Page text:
Material blasting away from the site of an exploded star has been recorded traveling at speeds faster than 20 million miles per hour — about 25,000 times faster than the speed of sound on Earth. A team of astronomers, including David Burrows at Penn State, describe the observation made using NASA’s Chandra X-ray Observatory in a paper that appears April 27, 2020 in The Astronomical Journal.
The Kepler supernova remnant is the debris from a detonated star that is located about 20,000 light years away from Earth in our Milky Way galaxy. In 1604 early astronomers, including Johannes Kepler who became the object’s namesake, saw the supernova explosion that destroyed the star.
We now know that Kepler’s supernova remnant is the aftermath of a so-called Type Ia supernova, where a small dense star, known as a white dwarf, exceeds a critical mass limit after interacting with a companion star and undergoes a thermonuclear explosion that shatters the white dwarf and launches its remains outward.
The latest study tracked the speed of 15 small “knots” of debris in the Kepler supernova remnant, all glowing in X-rays. The fastest knot was measured to have a speed of 23 million miles per hour, the highest speed ever detected of supernova remnant debris in X-rays. The average speed of the knots is about 10 million miles per hour.
“It is really surprising to find these knots moving at such high velocities after more than 400 years,” said Burrows, professor of astronomy and astrophysics at Penn State and a member of the research team. “It means that the density of the knots has to be quite high, which implies that the explosion is very inhomogeneous.”
The researchers estimated the speeds of the knots by analyzing the X-ray spectra — the brightness of X-rays of different wavelengths — obtained in 2016 with the Chandra High Energy Transmission Grating. By comparing the wavelengths of features in the X-ray spectrum with laboratory values and using the Doppler effect, they measured the speed of each knot along the line of sight from Chandra to the remnant.
The researchers also used Chandra images obtained in 2000, 2004, 2006 and 2014 to detect changes in position of the knots over time. They used these changes in position to measure the speed of the knots perpendicular to our line of sight. These two measurements combined to give an estimate of each knot’s true speed in three-dimensional space.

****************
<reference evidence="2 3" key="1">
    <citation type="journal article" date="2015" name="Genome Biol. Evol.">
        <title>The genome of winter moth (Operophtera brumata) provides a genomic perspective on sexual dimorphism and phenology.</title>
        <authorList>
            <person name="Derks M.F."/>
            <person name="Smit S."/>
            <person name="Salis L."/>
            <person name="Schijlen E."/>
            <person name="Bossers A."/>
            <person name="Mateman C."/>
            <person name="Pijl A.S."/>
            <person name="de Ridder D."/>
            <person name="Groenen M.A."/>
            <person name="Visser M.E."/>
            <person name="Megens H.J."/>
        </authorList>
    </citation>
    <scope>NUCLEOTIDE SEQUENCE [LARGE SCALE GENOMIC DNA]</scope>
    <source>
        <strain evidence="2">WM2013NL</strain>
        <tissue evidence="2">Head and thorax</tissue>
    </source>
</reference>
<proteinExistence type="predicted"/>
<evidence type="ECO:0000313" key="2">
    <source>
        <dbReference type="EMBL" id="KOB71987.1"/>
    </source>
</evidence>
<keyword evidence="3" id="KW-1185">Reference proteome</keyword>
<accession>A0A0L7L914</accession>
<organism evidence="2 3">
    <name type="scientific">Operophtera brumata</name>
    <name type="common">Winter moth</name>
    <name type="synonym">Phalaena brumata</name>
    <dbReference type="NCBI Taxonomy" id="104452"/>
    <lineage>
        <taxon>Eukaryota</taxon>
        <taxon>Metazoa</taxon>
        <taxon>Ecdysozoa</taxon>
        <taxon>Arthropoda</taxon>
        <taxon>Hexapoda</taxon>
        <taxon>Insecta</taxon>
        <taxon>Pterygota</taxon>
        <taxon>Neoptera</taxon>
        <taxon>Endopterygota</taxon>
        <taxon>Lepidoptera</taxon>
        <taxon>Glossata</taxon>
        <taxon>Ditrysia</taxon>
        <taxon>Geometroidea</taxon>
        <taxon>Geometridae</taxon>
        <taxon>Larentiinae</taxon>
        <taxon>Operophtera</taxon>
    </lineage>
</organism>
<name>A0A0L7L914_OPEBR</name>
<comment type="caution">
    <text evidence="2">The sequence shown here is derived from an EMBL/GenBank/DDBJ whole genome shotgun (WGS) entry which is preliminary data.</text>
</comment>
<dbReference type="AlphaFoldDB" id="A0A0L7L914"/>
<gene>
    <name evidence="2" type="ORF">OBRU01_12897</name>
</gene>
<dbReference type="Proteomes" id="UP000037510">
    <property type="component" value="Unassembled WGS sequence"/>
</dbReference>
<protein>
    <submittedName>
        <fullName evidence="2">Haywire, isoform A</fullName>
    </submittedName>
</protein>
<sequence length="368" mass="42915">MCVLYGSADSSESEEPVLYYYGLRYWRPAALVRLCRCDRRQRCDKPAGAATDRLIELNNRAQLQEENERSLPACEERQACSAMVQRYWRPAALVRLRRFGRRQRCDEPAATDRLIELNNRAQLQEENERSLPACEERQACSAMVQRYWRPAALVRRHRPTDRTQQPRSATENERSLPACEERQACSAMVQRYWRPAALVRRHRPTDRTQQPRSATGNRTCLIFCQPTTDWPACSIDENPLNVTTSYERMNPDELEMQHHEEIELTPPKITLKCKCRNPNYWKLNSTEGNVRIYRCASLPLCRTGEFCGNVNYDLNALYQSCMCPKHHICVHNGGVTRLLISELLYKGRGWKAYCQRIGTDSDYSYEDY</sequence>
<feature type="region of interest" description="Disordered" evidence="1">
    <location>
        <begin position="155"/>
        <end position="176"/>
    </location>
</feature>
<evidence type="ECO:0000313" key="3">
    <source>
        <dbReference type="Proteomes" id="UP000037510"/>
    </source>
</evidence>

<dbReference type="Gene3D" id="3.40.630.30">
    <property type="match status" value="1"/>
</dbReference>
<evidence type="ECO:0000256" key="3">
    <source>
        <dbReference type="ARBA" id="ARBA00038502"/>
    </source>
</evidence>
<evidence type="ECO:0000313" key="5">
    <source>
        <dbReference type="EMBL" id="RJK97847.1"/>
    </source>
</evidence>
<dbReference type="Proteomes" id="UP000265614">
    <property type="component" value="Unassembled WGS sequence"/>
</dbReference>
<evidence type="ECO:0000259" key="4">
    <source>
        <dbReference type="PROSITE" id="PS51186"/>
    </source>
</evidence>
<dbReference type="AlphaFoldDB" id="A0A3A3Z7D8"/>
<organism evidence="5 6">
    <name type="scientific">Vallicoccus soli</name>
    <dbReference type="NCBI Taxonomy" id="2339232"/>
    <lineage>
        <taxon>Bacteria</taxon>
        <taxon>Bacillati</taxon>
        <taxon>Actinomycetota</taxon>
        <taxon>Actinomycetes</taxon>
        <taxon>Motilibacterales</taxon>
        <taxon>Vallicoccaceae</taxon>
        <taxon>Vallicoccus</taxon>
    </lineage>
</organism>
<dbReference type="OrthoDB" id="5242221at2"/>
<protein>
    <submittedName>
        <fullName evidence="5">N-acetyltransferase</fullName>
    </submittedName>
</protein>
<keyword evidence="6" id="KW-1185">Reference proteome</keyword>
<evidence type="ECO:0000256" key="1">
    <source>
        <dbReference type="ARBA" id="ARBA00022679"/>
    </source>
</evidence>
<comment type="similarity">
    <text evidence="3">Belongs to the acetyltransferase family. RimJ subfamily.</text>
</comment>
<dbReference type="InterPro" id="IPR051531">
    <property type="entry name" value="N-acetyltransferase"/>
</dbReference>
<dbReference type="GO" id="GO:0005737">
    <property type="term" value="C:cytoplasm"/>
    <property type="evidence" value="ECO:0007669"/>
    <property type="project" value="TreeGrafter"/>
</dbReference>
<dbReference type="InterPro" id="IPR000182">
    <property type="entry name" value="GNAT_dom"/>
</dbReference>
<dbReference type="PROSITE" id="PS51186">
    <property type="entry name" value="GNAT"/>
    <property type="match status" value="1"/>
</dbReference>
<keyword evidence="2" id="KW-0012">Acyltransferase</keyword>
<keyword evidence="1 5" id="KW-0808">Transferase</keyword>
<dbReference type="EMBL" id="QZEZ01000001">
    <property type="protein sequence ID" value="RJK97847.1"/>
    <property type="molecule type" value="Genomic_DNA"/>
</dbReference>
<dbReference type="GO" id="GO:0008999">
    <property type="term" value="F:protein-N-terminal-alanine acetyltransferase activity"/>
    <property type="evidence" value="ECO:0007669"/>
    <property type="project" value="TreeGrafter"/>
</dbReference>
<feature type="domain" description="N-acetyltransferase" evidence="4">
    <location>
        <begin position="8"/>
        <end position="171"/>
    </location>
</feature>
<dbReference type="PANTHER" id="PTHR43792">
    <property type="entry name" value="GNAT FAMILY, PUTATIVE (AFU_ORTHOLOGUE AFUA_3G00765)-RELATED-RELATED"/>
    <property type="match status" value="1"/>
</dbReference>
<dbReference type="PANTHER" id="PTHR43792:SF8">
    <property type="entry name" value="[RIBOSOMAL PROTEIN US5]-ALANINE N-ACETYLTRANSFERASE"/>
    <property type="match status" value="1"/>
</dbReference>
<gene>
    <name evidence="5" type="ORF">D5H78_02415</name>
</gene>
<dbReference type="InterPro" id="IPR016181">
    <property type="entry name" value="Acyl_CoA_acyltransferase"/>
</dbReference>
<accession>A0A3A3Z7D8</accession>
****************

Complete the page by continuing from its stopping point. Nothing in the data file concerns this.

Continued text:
The high speeds in Kepler are similar to those scientists have seen in optical observations of supernova explosions in other galaxies only days or weeks after the explosion, well before a supernova remnant forms decades later. This comparison implies that some knots in Kepler have hardly been slowed down by collisions with material surrounding the remnant in the approximately 400 years since the explosion.
Based on the Chandra spectra, eight of the 15 knots are definitely moving away from Earth, and only two are confirmed to be moving towards it. The other five do not show a clear direction of motion along our line of sight. This asymmetry in the motion of the knots implies that the debris may not be symmetric along our line of sight, but more knots need to be studied to confirm this result.
Four of the knots are all moving in a similar direction and have similar amounts of heavier elements such as silicon. The researchers suggest that the matter in these knots likely originated from the same layer of the exploded white dwarf.
One of the other fastest moving knots is located in the "ear" of the right side of the remnant, supporting the intriguing idea that the three-dimensional shape of the debris is more like a football than a uniform sphere, said the researchers.
The explanation for the high-speed material is unclear. Some scientists have suggested that the Kepler supernova remnant is from an unusually powerful Type Ia supernova, which might explain the fast-moving material. It is also possible that the immediate environment around the remnant is itself clumpy, which could allow some of the debris to tunnel through regions of low density and avoid being decelerated very much.
In addition to Burrows, the research team includes Matthew Millard, Jayant Bhalerao, and Sangwook Park at the University of Texas at Arlington; Toshiki Sato at RIKEN in Saitama, Japan, and NASA's Goddard Space Flight Center; John "Jack" Hughes at Rutgers University; Patrick Slane and Daniel Patnaude at the Harvard-Smithsonian Center for Astrophysics; and Carles Badenes at the University of Pittsburgh.
NASA's Marshall Space Flight Center manages the Chandra program. The Smithsonian Astrophysical Observatory's Chandra X-ray Center controls science from Cambridge Massachusetts and flight operations from Burlington, Massachusetts.